There’s no denying Kumobius’s Time Surfer ($0.99) owes a lot to Tiny Wings ($1.99). It has the same swoopy hills, the same leap-and-glide movement, and the same joy of flight. After that, things go a bit off the proverbial rails.
If the ’80s exploded all over Tiny Wings, we’d be part way there. Time Surfer is a glorious mess of bright colors, pixel art and the most upbeat of chiptunes. It’s more than that, though. Take the calm simplicity of Tiny Wings, crank up the speed, stick it in space and add a dozen good ways to die. Not so calm, but death is just a state of mind: you can turn it around with the rewind button.
The rewind button is key to the whole Time Surfer experience—you’d only be half a time surfer without it. As you surf you collect gems; these add to a pool you can use for a bit of quick time travel. You can only head back a few seconds, even at full power, but that’s often enough to save yourself from death or a bad jump.
More than that, time travel lets you be creative. Given the usual laws of physics, it might be impossible to grab a certain powerup and also manage a perfect curve on your next jump. You, however, aren’t limited to the usual laws of physics. Grab that powerup, then rewind and line yourself up for the perfect jump. You have the power.
The advantage is necessary, because Time Surfer is pretty unforgiving. Not only are there pits and spikes out to straight-up kill you—the end of the universe is on your tail. If you start flubbing your jumps and losing speed the end will catch up to you. It can be difficult to tell exactly how far ahead of it you’re running, a hassle when compared to Tiny Wings‘ cut-and-dry night cycle, but you can always rest assured that if you’re not doing your best then death won’t be far off.
If it’s taking too long, you can take the alternative of swiping through the main screen until you find Hell Mode. Feel like you don’t see the cute “Death by spikes" graphic often enough? This is where you’ll get over that. Hell Mode does away with the scattered pits and instead has spikes everywhere. Everywhere. It’s horrifying.
On the rest of the replayability front, missions abound, as do unlockables. Time Surfer gives you cake—you collect it while you play, and earn it whenever you complete a mission. It’s used to pay for a collection of fantastic cosmetic options (I’m saving up for the “police box" skin). That’d keep it utterly lacking in controversy but for the pet system.
I’m a sucker for pets, and Time Surfer has such cute ones to share. One unlocks whenever you complete a batch of missions, and each has a more impressive ability than the last. From boosting your speed to plucking you out of a pit, these pets prove their worth again and again—it’s just that you have to pay for their services each and every time by feeding them some of your hard-earned cake. None of the pets make or break the game, but it does all feel a touch mercenary. At least I can afford to keep my little buddy the Axolotl along with me every time. I’ve wanted to hang out with that dude since Bean’s Quest ($2.99).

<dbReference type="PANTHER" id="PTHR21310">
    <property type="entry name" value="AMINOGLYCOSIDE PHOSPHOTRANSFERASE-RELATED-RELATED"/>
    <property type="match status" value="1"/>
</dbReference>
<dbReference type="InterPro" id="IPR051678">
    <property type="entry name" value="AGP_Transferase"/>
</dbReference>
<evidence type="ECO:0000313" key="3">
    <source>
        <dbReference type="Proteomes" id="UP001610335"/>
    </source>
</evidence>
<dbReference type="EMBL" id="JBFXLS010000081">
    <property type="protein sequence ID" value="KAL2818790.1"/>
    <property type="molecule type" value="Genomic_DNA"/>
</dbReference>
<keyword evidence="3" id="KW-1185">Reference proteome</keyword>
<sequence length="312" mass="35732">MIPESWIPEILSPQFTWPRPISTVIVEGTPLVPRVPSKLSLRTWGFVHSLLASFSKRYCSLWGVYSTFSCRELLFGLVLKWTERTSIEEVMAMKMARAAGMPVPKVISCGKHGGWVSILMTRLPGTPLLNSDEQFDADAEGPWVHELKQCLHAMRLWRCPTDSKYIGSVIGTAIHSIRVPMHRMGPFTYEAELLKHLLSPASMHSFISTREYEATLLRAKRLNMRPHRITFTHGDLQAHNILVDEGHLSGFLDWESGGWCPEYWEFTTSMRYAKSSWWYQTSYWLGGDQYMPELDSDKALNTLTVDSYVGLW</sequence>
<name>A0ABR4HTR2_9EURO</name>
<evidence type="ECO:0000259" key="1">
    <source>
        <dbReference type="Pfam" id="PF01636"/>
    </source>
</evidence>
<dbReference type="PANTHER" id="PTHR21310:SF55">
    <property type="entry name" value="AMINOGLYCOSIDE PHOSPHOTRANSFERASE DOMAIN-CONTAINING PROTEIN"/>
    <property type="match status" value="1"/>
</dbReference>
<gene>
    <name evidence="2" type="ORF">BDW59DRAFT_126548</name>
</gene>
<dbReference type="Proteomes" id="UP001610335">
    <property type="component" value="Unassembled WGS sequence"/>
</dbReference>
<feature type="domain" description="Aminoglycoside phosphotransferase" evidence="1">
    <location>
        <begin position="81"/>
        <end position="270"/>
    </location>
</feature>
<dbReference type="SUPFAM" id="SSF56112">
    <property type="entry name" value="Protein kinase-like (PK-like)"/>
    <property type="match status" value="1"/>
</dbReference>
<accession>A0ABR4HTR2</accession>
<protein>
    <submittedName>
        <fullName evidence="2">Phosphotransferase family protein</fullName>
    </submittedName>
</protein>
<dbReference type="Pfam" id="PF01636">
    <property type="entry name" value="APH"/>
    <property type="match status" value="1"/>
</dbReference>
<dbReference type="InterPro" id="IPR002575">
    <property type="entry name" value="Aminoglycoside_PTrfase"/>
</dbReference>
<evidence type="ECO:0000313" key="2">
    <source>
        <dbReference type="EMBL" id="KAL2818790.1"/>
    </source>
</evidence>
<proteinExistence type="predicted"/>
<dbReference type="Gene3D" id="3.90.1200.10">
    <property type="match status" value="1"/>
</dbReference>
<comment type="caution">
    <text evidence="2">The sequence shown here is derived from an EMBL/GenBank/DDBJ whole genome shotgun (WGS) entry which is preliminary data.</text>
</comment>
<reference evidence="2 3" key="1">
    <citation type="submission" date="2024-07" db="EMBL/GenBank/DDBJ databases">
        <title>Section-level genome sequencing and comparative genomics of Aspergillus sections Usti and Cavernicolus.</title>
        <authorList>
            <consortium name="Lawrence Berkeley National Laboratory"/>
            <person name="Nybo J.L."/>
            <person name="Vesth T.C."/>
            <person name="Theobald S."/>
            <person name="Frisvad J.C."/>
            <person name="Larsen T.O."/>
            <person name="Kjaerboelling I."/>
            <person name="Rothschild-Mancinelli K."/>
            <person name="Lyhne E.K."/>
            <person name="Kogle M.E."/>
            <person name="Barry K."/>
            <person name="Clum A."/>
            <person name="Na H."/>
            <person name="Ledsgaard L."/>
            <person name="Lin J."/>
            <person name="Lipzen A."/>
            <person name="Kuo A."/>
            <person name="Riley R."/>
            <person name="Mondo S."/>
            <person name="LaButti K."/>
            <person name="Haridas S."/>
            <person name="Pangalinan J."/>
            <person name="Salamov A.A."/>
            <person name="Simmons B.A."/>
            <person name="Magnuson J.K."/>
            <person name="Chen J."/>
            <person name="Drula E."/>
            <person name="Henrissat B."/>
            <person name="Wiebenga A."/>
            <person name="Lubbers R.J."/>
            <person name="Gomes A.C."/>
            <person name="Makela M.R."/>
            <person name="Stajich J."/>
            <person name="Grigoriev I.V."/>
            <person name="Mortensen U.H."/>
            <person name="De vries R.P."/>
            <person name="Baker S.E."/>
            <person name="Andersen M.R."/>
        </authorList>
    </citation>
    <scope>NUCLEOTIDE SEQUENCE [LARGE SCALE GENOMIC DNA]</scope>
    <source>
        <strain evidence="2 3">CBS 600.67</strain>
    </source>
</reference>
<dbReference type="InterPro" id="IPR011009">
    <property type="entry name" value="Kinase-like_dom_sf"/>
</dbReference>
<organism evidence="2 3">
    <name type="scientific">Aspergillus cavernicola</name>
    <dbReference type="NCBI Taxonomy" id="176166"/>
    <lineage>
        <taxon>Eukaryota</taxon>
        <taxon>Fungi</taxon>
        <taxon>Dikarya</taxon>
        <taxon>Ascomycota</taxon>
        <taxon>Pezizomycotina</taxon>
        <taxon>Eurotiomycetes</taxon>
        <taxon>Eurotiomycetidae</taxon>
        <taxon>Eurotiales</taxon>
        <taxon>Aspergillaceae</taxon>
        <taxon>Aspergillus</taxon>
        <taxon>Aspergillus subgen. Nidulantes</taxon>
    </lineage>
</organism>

Let’s get back to this Tiny Wings thing for a second, though. Time Surfer is far beyond being a lazy retread. The basic mechanical action is the same—touch the screen to pull in tight and gain speed, release to fly— as is the goal. Otherwise, it feels strikingly different to play. Time Surfer is fast, stressful, and intense. These are not words that one would use to describe Tiny Wings. There is no analog to skipping over planets, aliens and asteroids, picking up more and more speed and then launching yourself off the next jump to keep the chain going.
On the flip side, this game has nothing to compare to Tiny Wing’s most excellent sensation of soaring. Fly high enough and you’ll squish up at the top of the screen for a while. It’s uncomfortably confining. Similarly, some of the areas you’ll pass through in a run of Time Surfer are choppy, full of short little jumps that are absolute momentum-killers if you don’t play perfectly. It’s not always a rush of glorious speed. When it is, it’s intoxicating.
Before playing Time Surfer, I was a little bummed out that Kumobius was making something in the vein of someone else’s classic. That feeling is gone. I get something new and different from playing Time Surfer, a rush that proves there was untapped potential in the formula. The game is vicious, it’s ridiculous, and it looks like something that came off a Lisa Frank Trapper Keeper. Execution is half the battle, and Time Surfer nails it.